Birds have it good in Hillston. Yesterday afternoon a kookaburra, the laughing bird, was sitting on a low tree branch by our site at the caravan park. It didn’t mind the attention, and seemed to like being photographed.
This morning we were woken up by hundreds of cockatoos. After grabbing a bite to eat at the grain silo nearby, these joyful white birds were flying around making a hell of a racket. For fun or for purpose, some of the cockatoos spun in the air like little acrobatic planes (if you can imagine an acrobatic plane with fat body and short tail that takes delight in not only flying, but shrieking with ear piercing screeches).
With swags rolled and the Land Rover filled with diesel we headed off to our first destination of the day, Willandra National Park, about 64 km north-west.
Covering approximately one eighth of what used to be the famous merino stud property Big Willandra, the National Park was gazetted in 1972 and is over 19 thousand hectares in size. Willandra Creek that runs through the park used to be an important travel route and food source for Aboriginal people.
We checked out the information centre and the little museum with artefacts, and then proceeded to inspect the restored Willandra Homestead. The U-shaped building with wide verandas all around – and a rose garden in the middle – contains a few pieces of original furniture and has many albums of photos and stories that offered a fascinating insight to history of the property. An elevated walking path behind the homestead offers nice vantage points to observe bushy creek surroundings.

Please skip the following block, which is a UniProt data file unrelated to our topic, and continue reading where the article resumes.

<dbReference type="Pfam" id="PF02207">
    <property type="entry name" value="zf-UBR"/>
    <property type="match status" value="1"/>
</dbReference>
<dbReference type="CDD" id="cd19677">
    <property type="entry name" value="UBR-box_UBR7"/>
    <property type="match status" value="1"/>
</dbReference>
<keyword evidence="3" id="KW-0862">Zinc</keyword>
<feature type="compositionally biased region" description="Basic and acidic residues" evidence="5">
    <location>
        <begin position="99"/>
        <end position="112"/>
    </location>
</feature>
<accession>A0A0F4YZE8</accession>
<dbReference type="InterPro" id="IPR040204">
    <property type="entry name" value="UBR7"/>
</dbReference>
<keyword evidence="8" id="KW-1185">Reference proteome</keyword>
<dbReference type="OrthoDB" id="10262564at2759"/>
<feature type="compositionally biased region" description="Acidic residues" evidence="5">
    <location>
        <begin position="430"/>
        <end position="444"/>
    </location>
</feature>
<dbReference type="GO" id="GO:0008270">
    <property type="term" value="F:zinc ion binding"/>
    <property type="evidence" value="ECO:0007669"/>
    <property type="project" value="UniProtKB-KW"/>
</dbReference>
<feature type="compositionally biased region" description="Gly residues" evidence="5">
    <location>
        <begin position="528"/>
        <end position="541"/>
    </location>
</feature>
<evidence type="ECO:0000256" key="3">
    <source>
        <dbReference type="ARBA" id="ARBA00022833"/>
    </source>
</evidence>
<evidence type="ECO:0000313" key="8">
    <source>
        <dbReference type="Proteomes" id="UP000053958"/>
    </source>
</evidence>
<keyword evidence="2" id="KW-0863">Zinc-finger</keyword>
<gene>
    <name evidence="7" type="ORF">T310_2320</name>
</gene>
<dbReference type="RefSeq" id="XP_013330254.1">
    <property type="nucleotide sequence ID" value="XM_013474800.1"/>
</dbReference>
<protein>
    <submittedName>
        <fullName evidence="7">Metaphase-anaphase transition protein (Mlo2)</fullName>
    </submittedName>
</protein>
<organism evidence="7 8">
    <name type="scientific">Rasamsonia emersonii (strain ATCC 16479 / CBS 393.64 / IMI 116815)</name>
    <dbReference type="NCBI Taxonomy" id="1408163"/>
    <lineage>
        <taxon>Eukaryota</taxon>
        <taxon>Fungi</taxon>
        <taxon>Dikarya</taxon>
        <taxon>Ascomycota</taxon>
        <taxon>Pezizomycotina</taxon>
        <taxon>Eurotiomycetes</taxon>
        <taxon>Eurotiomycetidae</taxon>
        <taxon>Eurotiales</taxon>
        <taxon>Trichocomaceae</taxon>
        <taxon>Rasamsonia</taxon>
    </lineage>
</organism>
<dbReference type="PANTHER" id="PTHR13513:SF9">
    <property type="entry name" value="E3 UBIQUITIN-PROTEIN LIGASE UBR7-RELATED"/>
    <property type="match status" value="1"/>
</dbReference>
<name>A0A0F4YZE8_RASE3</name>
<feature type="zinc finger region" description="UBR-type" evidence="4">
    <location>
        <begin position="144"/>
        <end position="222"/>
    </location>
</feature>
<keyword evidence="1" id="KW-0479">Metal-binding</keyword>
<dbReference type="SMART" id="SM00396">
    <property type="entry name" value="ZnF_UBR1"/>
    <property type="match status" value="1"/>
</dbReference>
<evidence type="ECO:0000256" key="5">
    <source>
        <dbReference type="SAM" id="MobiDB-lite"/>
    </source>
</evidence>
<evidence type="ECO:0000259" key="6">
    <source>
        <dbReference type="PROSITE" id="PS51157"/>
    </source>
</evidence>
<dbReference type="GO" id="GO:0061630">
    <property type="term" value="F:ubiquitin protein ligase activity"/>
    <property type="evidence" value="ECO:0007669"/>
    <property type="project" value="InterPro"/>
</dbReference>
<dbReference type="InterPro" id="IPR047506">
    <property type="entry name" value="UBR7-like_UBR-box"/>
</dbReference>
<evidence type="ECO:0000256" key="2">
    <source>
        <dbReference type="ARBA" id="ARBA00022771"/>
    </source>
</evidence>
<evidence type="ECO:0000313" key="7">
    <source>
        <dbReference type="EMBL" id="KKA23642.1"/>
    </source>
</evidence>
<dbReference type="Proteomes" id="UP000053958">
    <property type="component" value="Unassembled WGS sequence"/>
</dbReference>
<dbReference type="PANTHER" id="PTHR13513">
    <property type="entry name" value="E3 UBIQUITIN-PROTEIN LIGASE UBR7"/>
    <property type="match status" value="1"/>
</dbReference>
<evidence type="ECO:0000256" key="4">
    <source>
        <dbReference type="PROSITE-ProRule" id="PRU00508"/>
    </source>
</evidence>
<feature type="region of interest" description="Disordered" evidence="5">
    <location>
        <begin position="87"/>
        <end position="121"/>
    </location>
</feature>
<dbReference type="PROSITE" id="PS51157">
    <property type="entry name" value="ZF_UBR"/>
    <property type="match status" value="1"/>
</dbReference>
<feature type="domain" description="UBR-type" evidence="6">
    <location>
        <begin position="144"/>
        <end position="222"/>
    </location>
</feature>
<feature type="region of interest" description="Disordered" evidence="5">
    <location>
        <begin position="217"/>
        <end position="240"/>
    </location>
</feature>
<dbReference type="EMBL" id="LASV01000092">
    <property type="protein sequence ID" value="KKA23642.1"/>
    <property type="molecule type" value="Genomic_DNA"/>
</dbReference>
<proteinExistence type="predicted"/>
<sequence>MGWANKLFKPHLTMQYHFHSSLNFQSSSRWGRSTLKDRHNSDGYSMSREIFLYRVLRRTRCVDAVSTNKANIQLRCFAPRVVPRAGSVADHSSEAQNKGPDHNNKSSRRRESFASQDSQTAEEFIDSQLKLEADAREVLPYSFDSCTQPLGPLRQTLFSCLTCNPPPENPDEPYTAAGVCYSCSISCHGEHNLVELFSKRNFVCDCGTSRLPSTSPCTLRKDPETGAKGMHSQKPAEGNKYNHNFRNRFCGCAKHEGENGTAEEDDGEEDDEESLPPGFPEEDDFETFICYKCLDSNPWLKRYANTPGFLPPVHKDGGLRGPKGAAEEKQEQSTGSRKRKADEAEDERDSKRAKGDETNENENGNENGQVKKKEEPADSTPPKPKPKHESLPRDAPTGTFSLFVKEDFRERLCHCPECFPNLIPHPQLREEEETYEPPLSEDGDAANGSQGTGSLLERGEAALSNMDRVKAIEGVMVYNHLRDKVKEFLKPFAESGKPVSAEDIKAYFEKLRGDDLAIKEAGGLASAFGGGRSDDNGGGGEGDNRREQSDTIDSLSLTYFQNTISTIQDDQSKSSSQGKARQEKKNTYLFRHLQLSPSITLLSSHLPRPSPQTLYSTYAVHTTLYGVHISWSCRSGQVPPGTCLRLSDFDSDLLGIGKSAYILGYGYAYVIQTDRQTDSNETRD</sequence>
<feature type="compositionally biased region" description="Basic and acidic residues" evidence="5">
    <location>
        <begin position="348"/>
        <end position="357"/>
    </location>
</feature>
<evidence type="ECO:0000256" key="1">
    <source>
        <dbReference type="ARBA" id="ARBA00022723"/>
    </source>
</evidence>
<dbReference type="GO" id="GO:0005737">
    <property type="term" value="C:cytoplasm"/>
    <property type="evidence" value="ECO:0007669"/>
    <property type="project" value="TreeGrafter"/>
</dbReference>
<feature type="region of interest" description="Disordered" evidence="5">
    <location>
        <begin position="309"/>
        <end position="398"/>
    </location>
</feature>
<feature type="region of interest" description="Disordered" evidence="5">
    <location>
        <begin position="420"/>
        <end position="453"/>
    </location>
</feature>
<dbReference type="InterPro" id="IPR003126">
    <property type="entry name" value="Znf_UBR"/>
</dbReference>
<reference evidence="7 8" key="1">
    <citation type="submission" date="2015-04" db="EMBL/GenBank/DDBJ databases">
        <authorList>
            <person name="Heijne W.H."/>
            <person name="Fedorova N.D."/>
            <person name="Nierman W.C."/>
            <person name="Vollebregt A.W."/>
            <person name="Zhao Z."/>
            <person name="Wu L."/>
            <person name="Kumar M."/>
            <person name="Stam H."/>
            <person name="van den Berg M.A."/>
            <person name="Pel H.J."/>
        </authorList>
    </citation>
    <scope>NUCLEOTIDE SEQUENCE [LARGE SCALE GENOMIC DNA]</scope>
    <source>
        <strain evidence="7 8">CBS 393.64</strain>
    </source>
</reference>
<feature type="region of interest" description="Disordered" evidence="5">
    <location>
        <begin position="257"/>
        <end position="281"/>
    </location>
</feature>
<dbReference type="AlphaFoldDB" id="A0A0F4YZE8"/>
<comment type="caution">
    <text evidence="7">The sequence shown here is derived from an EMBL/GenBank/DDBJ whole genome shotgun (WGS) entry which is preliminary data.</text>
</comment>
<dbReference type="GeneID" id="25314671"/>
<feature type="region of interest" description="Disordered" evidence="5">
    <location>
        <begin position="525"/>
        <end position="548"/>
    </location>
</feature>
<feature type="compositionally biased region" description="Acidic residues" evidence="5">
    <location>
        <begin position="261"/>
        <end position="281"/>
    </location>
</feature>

After exploring the weir, we left, driving through the flat open plains of the park via the Merton Motor Trail. We were generously rewarded with scenery of kangaroos and emus. The place is full of them! The Vibration Reduction lens proved itself useful for taking pictures of wildlife from a moving vehicle. Due to the dusty conditions it was practically impossible to stop for a photo, upon slowing the trailing dust would catch up, smothering our Land Rover immediately, and by the time it settled the animals were usually far away. Off course, the best way would be to shut the motor, and wait for the animals to come to you, but we had fun with our photo-safari style shooting.
Then it was on to Ivanhoe where we started our first substantial piece of dirt road – 200 km to Menindee. Being quite smooth and with lengthy straight sections we made good time, stopping only for a quick lunch of tinned flavoured tuna and bread which we shared with many flies!
With high, gumtree lined banks, green water, and many birds the Darling River at Menindee was a welcome stop before we settled for the night – just in time for the beautiful sunset – at a campground in Kinchega National Park right by the river.
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